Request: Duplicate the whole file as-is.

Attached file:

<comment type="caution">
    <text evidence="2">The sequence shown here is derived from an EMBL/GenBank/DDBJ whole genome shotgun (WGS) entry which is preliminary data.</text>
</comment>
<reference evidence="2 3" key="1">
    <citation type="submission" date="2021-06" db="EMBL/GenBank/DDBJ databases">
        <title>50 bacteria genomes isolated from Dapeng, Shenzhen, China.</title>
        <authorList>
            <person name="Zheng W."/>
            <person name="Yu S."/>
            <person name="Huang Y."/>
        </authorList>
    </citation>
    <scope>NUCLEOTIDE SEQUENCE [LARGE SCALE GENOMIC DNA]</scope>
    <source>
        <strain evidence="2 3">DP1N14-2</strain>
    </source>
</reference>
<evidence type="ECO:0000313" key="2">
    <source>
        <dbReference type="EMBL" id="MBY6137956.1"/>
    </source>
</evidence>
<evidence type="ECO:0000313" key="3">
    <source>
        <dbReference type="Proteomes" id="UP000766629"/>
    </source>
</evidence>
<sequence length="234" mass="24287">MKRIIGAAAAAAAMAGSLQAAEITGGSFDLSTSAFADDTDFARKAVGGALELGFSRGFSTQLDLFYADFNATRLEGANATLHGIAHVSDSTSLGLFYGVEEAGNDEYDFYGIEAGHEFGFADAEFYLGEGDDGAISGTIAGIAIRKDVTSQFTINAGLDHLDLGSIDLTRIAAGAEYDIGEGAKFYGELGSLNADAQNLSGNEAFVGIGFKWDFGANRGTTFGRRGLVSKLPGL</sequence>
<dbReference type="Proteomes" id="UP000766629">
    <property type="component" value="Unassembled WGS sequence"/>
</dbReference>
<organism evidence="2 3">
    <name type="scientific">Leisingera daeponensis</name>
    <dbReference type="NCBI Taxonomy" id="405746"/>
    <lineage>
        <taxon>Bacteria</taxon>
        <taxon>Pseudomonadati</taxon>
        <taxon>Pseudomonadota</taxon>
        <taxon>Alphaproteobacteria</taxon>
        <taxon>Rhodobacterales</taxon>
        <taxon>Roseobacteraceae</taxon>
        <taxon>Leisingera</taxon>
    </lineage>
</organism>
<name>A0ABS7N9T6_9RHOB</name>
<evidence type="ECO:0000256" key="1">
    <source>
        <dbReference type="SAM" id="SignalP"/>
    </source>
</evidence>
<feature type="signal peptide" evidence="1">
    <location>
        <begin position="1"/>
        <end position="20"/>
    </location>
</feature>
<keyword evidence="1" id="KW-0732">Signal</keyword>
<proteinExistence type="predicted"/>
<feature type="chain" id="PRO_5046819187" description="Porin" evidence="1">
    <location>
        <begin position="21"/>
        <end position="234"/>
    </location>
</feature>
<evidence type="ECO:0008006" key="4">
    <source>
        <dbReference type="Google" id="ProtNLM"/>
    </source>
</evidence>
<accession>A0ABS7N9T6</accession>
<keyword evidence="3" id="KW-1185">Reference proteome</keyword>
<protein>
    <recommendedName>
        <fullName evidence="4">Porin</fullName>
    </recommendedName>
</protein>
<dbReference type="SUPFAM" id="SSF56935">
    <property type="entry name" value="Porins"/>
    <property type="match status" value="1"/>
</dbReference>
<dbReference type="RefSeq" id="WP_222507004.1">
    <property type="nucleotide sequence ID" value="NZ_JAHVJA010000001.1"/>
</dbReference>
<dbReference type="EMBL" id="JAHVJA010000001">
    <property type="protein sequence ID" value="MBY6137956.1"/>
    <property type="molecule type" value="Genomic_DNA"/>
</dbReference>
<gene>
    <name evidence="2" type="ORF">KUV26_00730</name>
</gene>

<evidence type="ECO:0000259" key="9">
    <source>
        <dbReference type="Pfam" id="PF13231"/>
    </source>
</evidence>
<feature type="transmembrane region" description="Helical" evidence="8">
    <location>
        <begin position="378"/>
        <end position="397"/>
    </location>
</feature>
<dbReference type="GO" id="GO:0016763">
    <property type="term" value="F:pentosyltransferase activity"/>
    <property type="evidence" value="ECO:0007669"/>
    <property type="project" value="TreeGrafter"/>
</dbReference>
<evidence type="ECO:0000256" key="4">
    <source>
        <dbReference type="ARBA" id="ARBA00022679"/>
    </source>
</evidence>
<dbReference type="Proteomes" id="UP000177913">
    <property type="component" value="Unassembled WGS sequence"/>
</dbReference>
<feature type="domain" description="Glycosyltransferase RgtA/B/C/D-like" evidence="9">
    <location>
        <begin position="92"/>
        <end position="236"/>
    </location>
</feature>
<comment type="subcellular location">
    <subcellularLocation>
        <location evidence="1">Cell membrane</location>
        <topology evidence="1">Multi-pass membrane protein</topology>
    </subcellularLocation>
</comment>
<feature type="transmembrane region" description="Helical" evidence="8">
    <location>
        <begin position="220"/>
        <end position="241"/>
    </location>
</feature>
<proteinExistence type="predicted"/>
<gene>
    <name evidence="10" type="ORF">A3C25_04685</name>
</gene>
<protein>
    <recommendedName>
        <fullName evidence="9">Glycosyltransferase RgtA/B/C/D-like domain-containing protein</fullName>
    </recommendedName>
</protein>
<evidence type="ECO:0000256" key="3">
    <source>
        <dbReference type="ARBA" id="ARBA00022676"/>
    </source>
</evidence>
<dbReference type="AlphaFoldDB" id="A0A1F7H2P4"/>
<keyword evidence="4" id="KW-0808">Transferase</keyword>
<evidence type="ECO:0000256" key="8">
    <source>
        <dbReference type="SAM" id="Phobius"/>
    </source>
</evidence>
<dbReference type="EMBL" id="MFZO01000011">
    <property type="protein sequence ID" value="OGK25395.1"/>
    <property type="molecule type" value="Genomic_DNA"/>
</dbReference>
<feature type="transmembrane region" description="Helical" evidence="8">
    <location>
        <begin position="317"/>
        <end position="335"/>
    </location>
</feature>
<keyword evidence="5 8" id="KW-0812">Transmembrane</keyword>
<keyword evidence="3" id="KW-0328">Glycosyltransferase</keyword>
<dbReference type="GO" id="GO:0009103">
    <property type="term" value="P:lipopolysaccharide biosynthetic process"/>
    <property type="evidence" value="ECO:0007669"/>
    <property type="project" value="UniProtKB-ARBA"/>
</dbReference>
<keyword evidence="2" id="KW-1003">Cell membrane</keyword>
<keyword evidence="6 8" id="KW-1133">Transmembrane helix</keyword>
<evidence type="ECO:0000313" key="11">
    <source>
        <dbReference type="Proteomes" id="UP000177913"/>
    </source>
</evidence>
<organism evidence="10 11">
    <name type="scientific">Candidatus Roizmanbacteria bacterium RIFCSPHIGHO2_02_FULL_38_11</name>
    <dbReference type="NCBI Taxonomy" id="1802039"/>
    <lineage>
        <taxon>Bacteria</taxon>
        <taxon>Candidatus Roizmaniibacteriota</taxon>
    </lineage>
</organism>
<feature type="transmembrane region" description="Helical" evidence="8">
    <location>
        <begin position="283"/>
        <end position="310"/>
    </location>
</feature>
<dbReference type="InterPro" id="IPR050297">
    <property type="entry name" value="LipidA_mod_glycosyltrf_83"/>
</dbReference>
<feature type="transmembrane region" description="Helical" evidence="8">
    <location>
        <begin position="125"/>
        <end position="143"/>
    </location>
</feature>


<comment type="caution">
    <text evidence="2">The sequence shown here is derived from an EMBL/GenBank/DDBJ whole genome shotgun (WGS) entry which is preliminary data.</text>
</comment>
<reference evidence="2 3" key="1">
    <citation type="submission" date="2021-06" db="EMBL/GenBank/DDBJ databases">
        <title>50 bacteria genomes isolated from Dapeng, Shenzhen, China.</title>
        <authorList>
            <person name="Zheng W."/>
            <person name="Yu S."/>
            <person name="Huang Y."/>
        </authorList>
    </citation>
    <scope>NUCLEOTIDE SEQUENCE [LARGE SCALE GENOMIC DNA]</scope>
    <source>
        <strain evidence="2 3">DP1N14-2</strain>
    </source>
</reference>
<evidence type="ECO:0000313" key="2">
    <source>
        <dbReference type="EMBL" id="MBY6137956.1"/>
    </source>
</evidence>
<evidence type="ECO:0000313" key="3">
    <source>
        <dbReference type="Proteomes" id="UP000766629"/>
    </source>
</evidence>
<sequence length="234" mass="24287">MKRIIGAAAAAAAMAGSLQAAEITGGSFDLSTSAFADDTDFARKAVGGALELGFSRGFSTQLDLFYADFNATRLEGANATLHGIAHVSDSTSLGLFYGVEEAGNDEYDFYGIEAGHEFGFADAEFYLGEGDDGAISGTIAGIAIRKDVTSQFTINAGLDHLDLGSIDLTRIAAGAEYDIGEGAKFYGELGSLNADAQNLSGNEAFVGIGFKWDFGANRGTTFGRRGLVSKLPGL</sequence>
<dbReference type="Proteomes" id="UP000766629">
    <property type="component" value="Unassembled WGS sequence"/>
</dbReference>
<organism evidence="2 3">
    <name type="scientific">Leisingera daeponensis</name>
    <dbReference type="NCBI Taxonomy" id="405746"/>
    <lineage>
        <taxon>Bacteria</taxon>
        <taxon>Pseudomonadati</taxon>
        <taxon>Pseudomonadota</taxon>
        <taxon>Alphaproteobacteria</taxon>
        <taxon>Rhodobacterales</taxon>
        <taxon>Roseobacteraceae</taxon>
        <taxon>Leisingera</taxon>
    </lineage>
</organism>
<name>A0ABS7N9T6_9RHOB</name>
<evidence type="ECO:0000256" key="1">
    <source>
        <dbReference type="SAM" id="SignalP"/>
    </source>
</evidence>
<feature type="signal peptide" evidence="1">
    <location>
        <begin position="1"/>
        <end position="20"/>
    </location>
</feature>
<keyword evidence="1" id="KW-0732">Signal</keyword>
<proteinExistence type="predicted"/>
<feature type="chain" id="PRO_5046819187" description="Porin" evidence="1">
    <location>
        <begin position="21"/>
        <end position="234"/>
    </location>
</feature>
<evidence type="ECO:0008006" key="4">
    <source>
        <dbReference type="Google" id="ProtNLM"/>
    </source>
</evidence>
<accession>A0ABS7N9T6</accession>
<keyword evidence="3" id="KW-1185">Reference proteome</keyword>
<protein>
    <recommendedName>
        <fullName evidence="4">Porin</fullName>
    </recommendedName>
</protein>
<dbReference type="SUPFAM" id="SSF56935">
    <property type="entry name" value="Porins"/>
    <property type="match status" value="1"/>
</dbReference>
<dbReference type="RefSeq" id="WP_222507004.1">
    <property type="nucleotide sequence ID" value="NZ_JAHVJA010000001.1"/>
</dbReference>
<dbReference type="EMBL" id="JAHVJA010000001">
    <property type="protein sequence ID" value="MBY6137956.1"/>
    <property type="molecule type" value="Genomic_DNA"/>
</dbReference>
<gene>
    <name evidence="2" type="ORF">KUV26_00730</name>
</gene>

<evidence type="ECO:0000259" key="9">
    <source>
        <dbReference type="Pfam" id="PF13231"/>
    </source>
</evidence>
<feature type="transmembrane region" description="Helical" evidence="8">
    <location>
        <begin position="378"/>
        <end position="397"/>
    </location>
</feature>
<dbReference type="GO" id="GO:0016763">
    <property type="term" value="F:pentosyltransferase activity"/>
    <property type="evidence" value="ECO:0007669"/>
    <property type="project" value="TreeGrafter"/>
</dbReference>
<evidence type="ECO:0000256" key="4">
    <source>
        <dbReference type="ARBA" id="ARBA00022679"/>
    </source>
</evidence>
<dbReference type="Proteomes" id="UP000177913">
    <property type="component" value="Unassembled WGS sequence"/>
</dbReference>
<feature type="domain" description="Glycosyltransferase RgtA/B/C/D-like" evidence="9">
    <location>
        <begin position="92"/>
        <end position="236"/>
    </location>
</feature>
<comment type="subcellular location">
    <subcellularLocation>
        <location evidence="1">Cell membrane</location>
        <topology evidence="1">Multi-pass membrane protein</topology>
    </subcellularLocation>
</comment>
<feature type="transmembrane region" description="Helical" evidence="8">
    <location>
        <begin position="220"/>
        <end position="241"/>
    </location>
</feature>
<proteinExistence type="predicted"/>
<gene>
    <name evidence="10" type="ORF">A3C25_04685</name>
</gene>
<protein>
    <recommendedName>
        <fullName evidence="9">Glycosyltransferase RgtA/B/C/D-like domain-containing protein</fullName>
    </recommendedName>
</protein>
<evidence type="ECO:0000256" key="3">
    <source>
        <dbReference type="ARBA" id="ARBA00022676"/>
    </source>
</evidence>
<dbReference type="AlphaFoldDB" id="A0A1F7H2P4"/>
<keyword evidence="4" id="KW-0808">Transferase</keyword>
<evidence type="ECO:0000256" key="8">
    <source>
        <dbReference type="SAM" id="Phobius"/>
    </source>
</evidence>
<dbReference type="EMBL" id="MFZO01000011">
    <property type="protein sequence ID" value="OGK25395.1"/>
    <property type="molecule type" value="Genomic_DNA"/>
</dbReference>
<feature type="transmembrane region" description="Helical" evidence="8">
    <location>
        <begin position="317"/>
        <end position="335"/>
    </location>
</feature>
<keyword evidence="5 8" id="KW-0812">Transmembrane</keyword>
<keyword evidence="3" id="KW-0328">Glycosyltransferase</keyword>
<dbReference type="GO" id="GO:0009103">
    <property type="term" value="P:lipopolysaccharide biosynthetic process"/>
    <property type="evidence" value="ECO:0007669"/>
    <property type="project" value="UniProtKB-ARBA"/>
</dbReference>
<keyword evidence="2" id="KW-1003">Cell membrane</keyword>
<keyword evidence="6 8" id="KW-1133">Transmembrane helix</keyword>
<evidence type="ECO:0000313" key="11">
    <source>
        <dbReference type="Proteomes" id="UP000177913"/>
    </source>
</evidence>
<organism evidence="10 11">
    <name type="scientific">Candidatus Roizmanbacteria bacterium RIFCSPHIGHO2_02_FULL_38_11</name>
    <dbReference type="NCBI Taxonomy" id="1802039"/>
    <lineage>
        <taxon>Bacteria</taxon>
        <taxon>Candidatus Roizmaniibacteriota</taxon>
    </lineage>
</organism>
<feature type="transmembrane region" description="Helical" evidence="8">
    <location>
        <begin position="283"/>
        <end position="310"/>
    </location>
</feature>
<dbReference type="InterPro" id="IPR050297">
    <property type="entry name" value="LipidA_mod_glycosyltrf_83"/>
</dbReference>
<feature type="transmembrane region" description="Helical" evidence="8">
    <location>
        <begin position="125"/>
        <end position="143"/>
    </location>
</feature>